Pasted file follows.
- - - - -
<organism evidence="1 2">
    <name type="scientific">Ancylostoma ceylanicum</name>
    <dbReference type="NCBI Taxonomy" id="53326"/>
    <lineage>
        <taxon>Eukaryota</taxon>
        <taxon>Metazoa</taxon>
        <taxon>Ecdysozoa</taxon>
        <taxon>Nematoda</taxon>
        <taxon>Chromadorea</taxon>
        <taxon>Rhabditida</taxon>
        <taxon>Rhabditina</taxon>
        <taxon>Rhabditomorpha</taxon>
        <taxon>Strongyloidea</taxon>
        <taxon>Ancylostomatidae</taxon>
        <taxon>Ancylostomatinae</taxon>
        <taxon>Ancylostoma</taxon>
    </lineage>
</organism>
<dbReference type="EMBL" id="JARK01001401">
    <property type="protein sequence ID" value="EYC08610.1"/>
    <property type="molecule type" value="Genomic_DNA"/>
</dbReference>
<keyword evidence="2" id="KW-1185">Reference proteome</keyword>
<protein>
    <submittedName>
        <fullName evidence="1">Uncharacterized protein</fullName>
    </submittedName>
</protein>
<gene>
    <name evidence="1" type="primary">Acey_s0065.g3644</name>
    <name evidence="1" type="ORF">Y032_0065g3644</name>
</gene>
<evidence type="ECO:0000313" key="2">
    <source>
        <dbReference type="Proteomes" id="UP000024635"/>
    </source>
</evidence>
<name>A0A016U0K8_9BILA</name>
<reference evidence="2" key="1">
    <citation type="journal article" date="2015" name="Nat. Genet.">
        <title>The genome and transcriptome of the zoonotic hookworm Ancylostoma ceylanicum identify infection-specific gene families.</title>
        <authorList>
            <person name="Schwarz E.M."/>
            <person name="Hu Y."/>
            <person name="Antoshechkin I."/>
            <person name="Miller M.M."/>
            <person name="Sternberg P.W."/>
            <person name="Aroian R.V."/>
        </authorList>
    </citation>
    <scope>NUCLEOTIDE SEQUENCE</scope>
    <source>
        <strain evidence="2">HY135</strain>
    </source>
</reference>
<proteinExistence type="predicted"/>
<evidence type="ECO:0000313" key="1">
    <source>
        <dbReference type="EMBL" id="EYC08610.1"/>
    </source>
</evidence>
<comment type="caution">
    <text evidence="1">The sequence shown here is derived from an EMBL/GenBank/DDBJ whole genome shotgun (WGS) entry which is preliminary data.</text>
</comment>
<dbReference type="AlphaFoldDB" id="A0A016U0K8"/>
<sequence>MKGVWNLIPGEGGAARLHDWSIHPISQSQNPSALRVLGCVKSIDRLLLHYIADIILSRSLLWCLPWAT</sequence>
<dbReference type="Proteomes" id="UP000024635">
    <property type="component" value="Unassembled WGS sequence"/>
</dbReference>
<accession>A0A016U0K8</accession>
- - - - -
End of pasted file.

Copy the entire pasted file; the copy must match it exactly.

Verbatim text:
<organism evidence="1 2">
    <name type="scientific">Ancylostoma ceylanicum</name>
    <dbReference type="NCBI Taxonomy" id="53326"/>
    <lineage>
        <taxon>Eukaryota</taxon>
        <taxon>Metazoa</taxon>
        <taxon>Ecdysozoa</taxon>
        <taxon>Nematoda</taxon>
        <taxon>Chromadorea</taxon>
        <taxon>Rhabditida</taxon>
        <taxon>Rhabditina</taxon>
        <taxon>Rhabditomorpha</taxon>
        <taxon>Strongyloidea</taxon>
        <taxon>Ancylostomatidae</taxon>
        <taxon>Ancylostomatinae</taxon>
        <taxon>Ancylostoma</taxon>
    </lineage>
</organism>
<dbReference type="EMBL" id="JARK01001401">
    <property type="protein sequence ID" value="EYC08610.1"/>
    <property type="molecule type" value="Genomic_DNA"/>
</dbReference>
<keyword evidence="2" id="KW-1185">Reference proteome</keyword>
<protein>
    <submittedName>
        <fullName evidence="1">Uncharacterized protein</fullName>
    </submittedName>
</protein>
<gene>
    <name evidence="1" type="primary">Acey_s0065.g3644</name>
    <name evidence="1" type="ORF">Y032_0065g3644</name>
</gene>
<evidence type="ECO:0000313" key="2">
    <source>
        <dbReference type="Proteomes" id="UP000024635"/>
    </source>
</evidence>
<name>A0A016U0K8_9BILA</name>
<reference evidence="2" key="1">
    <citation type="journal article" date="2015" name="Nat. Genet.">
        <title>The genome and transcriptome of the zoonotic hookworm Ancylostoma ceylanicum identify infection-specific gene families.</title>
        <authorList>
            <person name="Schwarz E.M."/>
            <person name="Hu Y."/>
            <person name="Antoshechkin I."/>
            <person name="Miller M.M."/>
            <person name="Sternberg P.W."/>
            <person name="Aroian R.V."/>
        </authorList>
    </citation>
    <scope>NUCLEOTIDE SEQUENCE</scope>
    <source>
        <strain evidence="2">HY135</strain>
    </source>
</reference>
<proteinExistence type="predicted"/>
<evidence type="ECO:0000313" key="1">
    <source>
        <dbReference type="EMBL" id="EYC08610.1"/>
    </source>
</evidence>
<comment type="caution">
    <text evidence="1">The sequence shown here is derived from an EMBL/GenBank/DDBJ whole genome shotgun (WGS) entry which is preliminary data.</text>
</comment>
<dbReference type="AlphaFoldDB" id="A0A016U0K8"/>
<sequence>MKGVWNLIPGEGGAARLHDWSIHPISQSQNPSALRVLGCVKSIDRLLLHYIADIILSRSLLWCLPWAT</sequence>
<dbReference type="Proteomes" id="UP000024635">
    <property type="component" value="Unassembled WGS sequence"/>
</dbReference>
<accession>A0A016U0K8</accession>